Massachusetts hospitals are in the early stages of what is shaping up to be one of the most dramatic, industry-wide reorganizations in their long and important history in the commonwealth. And while change is nothing new to the men and women who run these esteemed institutions, the speed and agility required to adapt to the waves of regulatory and economic challenges crashing at their front doors today is nothing short of exceptional.
To be sure, many are shedding their traditionally staid and predictable operating models and instead are shifting to more nimble, market-driven strategies that promise financial stability in an era of prolonged upheaval. To some that has meant expansions into new and more profitable lines of care. For others, survival has so-far boiled down to difficult decisions concerning the retention — or elimination — of workers and assets.
How and why local care providers have arrived at this moment is complicated, although one thing is clear: Those that fail to adapt are likely destined to one of two outcomes as the sector’s operating margins are compressed by changing consumer behavior and ever-tightening reimbursement rates enforced by both government and private insurers. Eventually, they will either need a life raft in the form of a buyer or outside investor, or they will simply cease to operate.
The trend has been most obvious among the state’s cadre of smaller, regional hospitals, but even the biggest players are responding through acquisitions and investments in new operations that compete on volume and the efficient delivery of profitable, non-emergency lines of care; Partners Healthcare, Beth Israel Deaconess Medical Center, Steward Health Care and Lahey Health have all been active in that regard.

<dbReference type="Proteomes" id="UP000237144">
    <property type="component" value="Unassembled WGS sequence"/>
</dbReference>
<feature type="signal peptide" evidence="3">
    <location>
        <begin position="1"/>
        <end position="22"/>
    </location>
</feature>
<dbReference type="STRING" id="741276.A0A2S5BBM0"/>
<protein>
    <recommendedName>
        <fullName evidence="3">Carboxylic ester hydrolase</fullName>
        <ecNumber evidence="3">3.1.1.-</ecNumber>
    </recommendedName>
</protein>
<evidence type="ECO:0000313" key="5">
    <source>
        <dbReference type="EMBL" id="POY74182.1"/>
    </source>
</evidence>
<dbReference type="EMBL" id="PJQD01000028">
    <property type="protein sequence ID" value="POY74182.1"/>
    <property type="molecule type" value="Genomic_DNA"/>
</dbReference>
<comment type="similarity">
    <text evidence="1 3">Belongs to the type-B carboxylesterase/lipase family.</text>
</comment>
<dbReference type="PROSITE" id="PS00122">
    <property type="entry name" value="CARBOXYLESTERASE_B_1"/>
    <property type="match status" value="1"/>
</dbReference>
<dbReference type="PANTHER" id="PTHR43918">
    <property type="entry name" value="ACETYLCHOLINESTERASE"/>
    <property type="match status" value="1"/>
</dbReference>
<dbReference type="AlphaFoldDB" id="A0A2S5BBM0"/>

At the same time, other entrepreneurial efforts can be seen in the corridors of the commonwealth’s smaller hospitals eager to protect both their independence and roles as pillars in their local communities. Some, like Cape Cod Healthcare, have sought to capitalize on a growing emphasis among payers on outpatient care. Others, like Signature Healthcare in Brockton, are targeting higher-margin speciality care such as oncology. And still others, like UMass Memorial Health Care in Worcester, have prefaced any new investments by first eliminating less-profitable lines of care, moves that have resulted in thousands of job losses throughout the state.
“The payers tell (hospitals) what they can afford and the hospitals have to develop a delivery system consistent with that revenue,” said Stuart Altman, a professor at Brandeis Universityand chair of the state’s Health Policy Commission, who suggested that the cost pressures could be part of a larger cyclical trend in the health care sector dating back to the 1990s. He added: “There’s growing evidence that we could be in a longer-term slow growth (period), and that will require institutions to be more innovative.”
The 2010 Affordable Care Act and employer health insurance trends have prompted patients to take on a greater share of their health care costs, and that has pressured care providers to keep pricing for services and care in check, said Peter Markell, CFO for Partners HealthCare. Insurers have subsequently sought to be more judicious with premium dollars, changing procedure classifications from inpatient to outpatient, for example, in cases where a patient doesn’t spend more than two nights in the hospital.